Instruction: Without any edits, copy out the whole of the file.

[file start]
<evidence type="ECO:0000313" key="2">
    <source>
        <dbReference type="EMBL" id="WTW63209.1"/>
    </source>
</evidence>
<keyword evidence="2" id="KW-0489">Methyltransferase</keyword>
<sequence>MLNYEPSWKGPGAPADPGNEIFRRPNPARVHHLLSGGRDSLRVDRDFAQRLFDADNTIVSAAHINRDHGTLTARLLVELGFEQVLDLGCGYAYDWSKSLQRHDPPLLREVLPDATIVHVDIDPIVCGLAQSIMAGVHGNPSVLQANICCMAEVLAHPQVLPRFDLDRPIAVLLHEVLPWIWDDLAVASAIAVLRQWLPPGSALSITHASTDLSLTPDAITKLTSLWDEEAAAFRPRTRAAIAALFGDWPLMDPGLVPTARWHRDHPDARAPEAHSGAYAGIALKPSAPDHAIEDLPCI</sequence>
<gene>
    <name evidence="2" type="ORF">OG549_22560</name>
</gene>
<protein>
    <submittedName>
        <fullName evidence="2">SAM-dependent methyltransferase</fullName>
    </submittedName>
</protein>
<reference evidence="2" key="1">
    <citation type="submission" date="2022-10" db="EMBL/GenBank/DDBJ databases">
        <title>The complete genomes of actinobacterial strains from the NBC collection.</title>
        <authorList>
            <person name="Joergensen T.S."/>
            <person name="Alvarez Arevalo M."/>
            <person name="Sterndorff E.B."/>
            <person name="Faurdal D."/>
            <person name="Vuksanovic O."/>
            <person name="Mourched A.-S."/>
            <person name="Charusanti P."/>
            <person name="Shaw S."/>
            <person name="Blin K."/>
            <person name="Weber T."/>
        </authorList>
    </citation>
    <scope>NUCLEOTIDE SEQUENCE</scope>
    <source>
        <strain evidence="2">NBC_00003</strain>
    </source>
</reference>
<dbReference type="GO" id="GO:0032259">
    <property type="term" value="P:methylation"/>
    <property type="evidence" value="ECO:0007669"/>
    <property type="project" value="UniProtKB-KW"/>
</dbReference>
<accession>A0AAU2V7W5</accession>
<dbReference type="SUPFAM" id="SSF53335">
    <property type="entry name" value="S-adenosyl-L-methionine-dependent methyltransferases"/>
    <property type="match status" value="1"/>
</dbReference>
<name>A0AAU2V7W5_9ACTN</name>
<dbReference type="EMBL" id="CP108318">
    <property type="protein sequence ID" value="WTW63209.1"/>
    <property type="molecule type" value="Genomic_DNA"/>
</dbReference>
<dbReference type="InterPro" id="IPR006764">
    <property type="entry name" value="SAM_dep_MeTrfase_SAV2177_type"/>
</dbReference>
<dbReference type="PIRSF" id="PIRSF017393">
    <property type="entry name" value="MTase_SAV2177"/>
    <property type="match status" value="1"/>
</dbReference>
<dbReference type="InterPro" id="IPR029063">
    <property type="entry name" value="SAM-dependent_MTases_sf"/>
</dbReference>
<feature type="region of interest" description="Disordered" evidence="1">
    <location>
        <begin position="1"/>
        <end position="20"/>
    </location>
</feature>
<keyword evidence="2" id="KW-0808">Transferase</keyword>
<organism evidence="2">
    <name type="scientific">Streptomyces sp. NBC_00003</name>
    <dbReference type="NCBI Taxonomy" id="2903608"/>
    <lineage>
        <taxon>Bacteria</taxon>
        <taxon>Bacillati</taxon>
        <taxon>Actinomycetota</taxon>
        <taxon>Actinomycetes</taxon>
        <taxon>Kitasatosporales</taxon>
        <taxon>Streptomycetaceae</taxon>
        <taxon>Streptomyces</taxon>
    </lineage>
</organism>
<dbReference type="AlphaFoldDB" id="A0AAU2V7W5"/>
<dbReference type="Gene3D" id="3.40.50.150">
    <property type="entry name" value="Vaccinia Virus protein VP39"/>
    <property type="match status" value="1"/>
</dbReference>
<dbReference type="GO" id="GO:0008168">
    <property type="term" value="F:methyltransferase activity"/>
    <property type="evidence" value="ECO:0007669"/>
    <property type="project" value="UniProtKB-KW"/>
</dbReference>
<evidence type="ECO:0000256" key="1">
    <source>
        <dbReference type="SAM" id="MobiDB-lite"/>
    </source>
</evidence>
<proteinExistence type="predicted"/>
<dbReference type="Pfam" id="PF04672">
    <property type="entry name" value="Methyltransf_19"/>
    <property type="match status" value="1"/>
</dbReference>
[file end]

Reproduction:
<evidence type="ECO:0000313" key="2">
    <source>
        <dbReference type="EMBL" id="WTW63209.1"/>
    </source>
</evidence>
<keyword evidence="2" id="KW-0489">Methyltransferase</keyword>
<sequence>MLNYEPSWKGPGAPADPGNEIFRRPNPARVHHLLSGGRDSLRVDRDFAQRLFDADNTIVSAAHINRDHGTLTARLLVELGFEQVLDLGCGYAYDWSKSLQRHDPPLLREVLPDATIVHVDIDPIVCGLAQSIMAGVHGNPSVLQANICCMAEVLAHPQVLPRFDLDRPIAVLLHEVLPWIWDDLAVASAIAVLRQWLPPGSALSITHASTDLSLTPDAITKLTSLWDEEAAAFRPRTRAAIAALFGDWPLMDPGLVPTARWHRDHPDARAPEAHSGAYAGIALKPSAPDHAIEDLPCI</sequence>
<gene>
    <name evidence="2" type="ORF">OG549_22560</name>
</gene>
<protein>
    <submittedName>
        <fullName evidence="2">SAM-dependent methyltransferase</fullName>
    </submittedName>
</protein>
<reference evidence="2" key="1">
    <citation type="submission" date="2022-10" db="EMBL/GenBank/DDBJ databases">
        <title>The complete genomes of actinobacterial strains from the NBC collection.</title>
        <authorList>
            <person name="Joergensen T.S."/>
            <person name="Alvarez Arevalo M."/>
            <person name="Sterndorff E.B."/>
            <person name="Faurdal D."/>
            <person name="Vuksanovic O."/>
            <person name="Mourched A.-S."/>
            <person name="Charusanti P."/>
            <person name="Shaw S."/>
            <person name="Blin K."/>
            <person name="Weber T."/>
        </authorList>
    </citation>
    <scope>NUCLEOTIDE SEQUENCE</scope>
    <source>
        <strain evidence="2">NBC_00003</strain>
    </source>
</reference>
<dbReference type="GO" id="GO:0032259">
    <property type="term" value="P:methylation"/>
    <property type="evidence" value="ECO:0007669"/>
    <property type="project" value="UniProtKB-KW"/>
</dbReference>
<accession>A0AAU2V7W5</accession>
<dbReference type="SUPFAM" id="SSF53335">
    <property type="entry name" value="S-adenosyl-L-methionine-dependent methyltransferases"/>
    <property type="match status" value="1"/>
</dbReference>
<name>A0AAU2V7W5_9ACTN</name>
<dbReference type="EMBL" id="CP108318">
    <property type="protein sequence ID" value="WTW63209.1"/>
    <property type="molecule type" value="Genomic_DNA"/>
</dbReference>
<dbReference type="InterPro" id="IPR006764">
    <property type="entry name" value="SAM_dep_MeTrfase_SAV2177_type"/>
</dbReference>
<dbReference type="PIRSF" id="PIRSF017393">
    <property type="entry name" value="MTase_SAV2177"/>
    <property type="match status" value="1"/>
</dbReference>
<dbReference type="InterPro" id="IPR029063">
    <property type="entry name" value="SAM-dependent_MTases_sf"/>
</dbReference>
<feature type="region of interest" description="Disordered" evidence="1">
    <location>
        <begin position="1"/>
        <end position="20"/>
    </location>
</feature>
<keyword evidence="2" id="KW-0808">Transferase</keyword>
<organism evidence="2">
    <name type="scientific">Streptomyces sp. NBC_00003</name>
    <dbReference type="NCBI Taxonomy" id="2903608"/>
    <lineage>
        <taxon>Bacteria</taxon>
        <taxon>Bacillati</taxon>
        <taxon>Actinomycetota</taxon>
        <taxon>Actinomycetes</taxon>
        <taxon>Kitasatosporales</taxon>
        <taxon>Streptomycetaceae</taxon>
        <taxon>Streptomyces</taxon>
    </lineage>
</organism>
<dbReference type="AlphaFoldDB" id="A0AAU2V7W5"/>
<dbReference type="Gene3D" id="3.40.50.150">
    <property type="entry name" value="Vaccinia Virus protein VP39"/>
    <property type="match status" value="1"/>
</dbReference>
<dbReference type="GO" id="GO:0008168">
    <property type="term" value="F:methyltransferase activity"/>
    <property type="evidence" value="ECO:0007669"/>
    <property type="project" value="UniProtKB-KW"/>
</dbReference>
<evidence type="ECO:0000256" key="1">
    <source>
        <dbReference type="SAM" id="MobiDB-lite"/>
    </source>
</evidence>
<proteinExistence type="predicted"/>
<dbReference type="Pfam" id="PF04672">
    <property type="entry name" value="Methyltransf_19"/>
    <property type="match status" value="1"/>
</dbReference>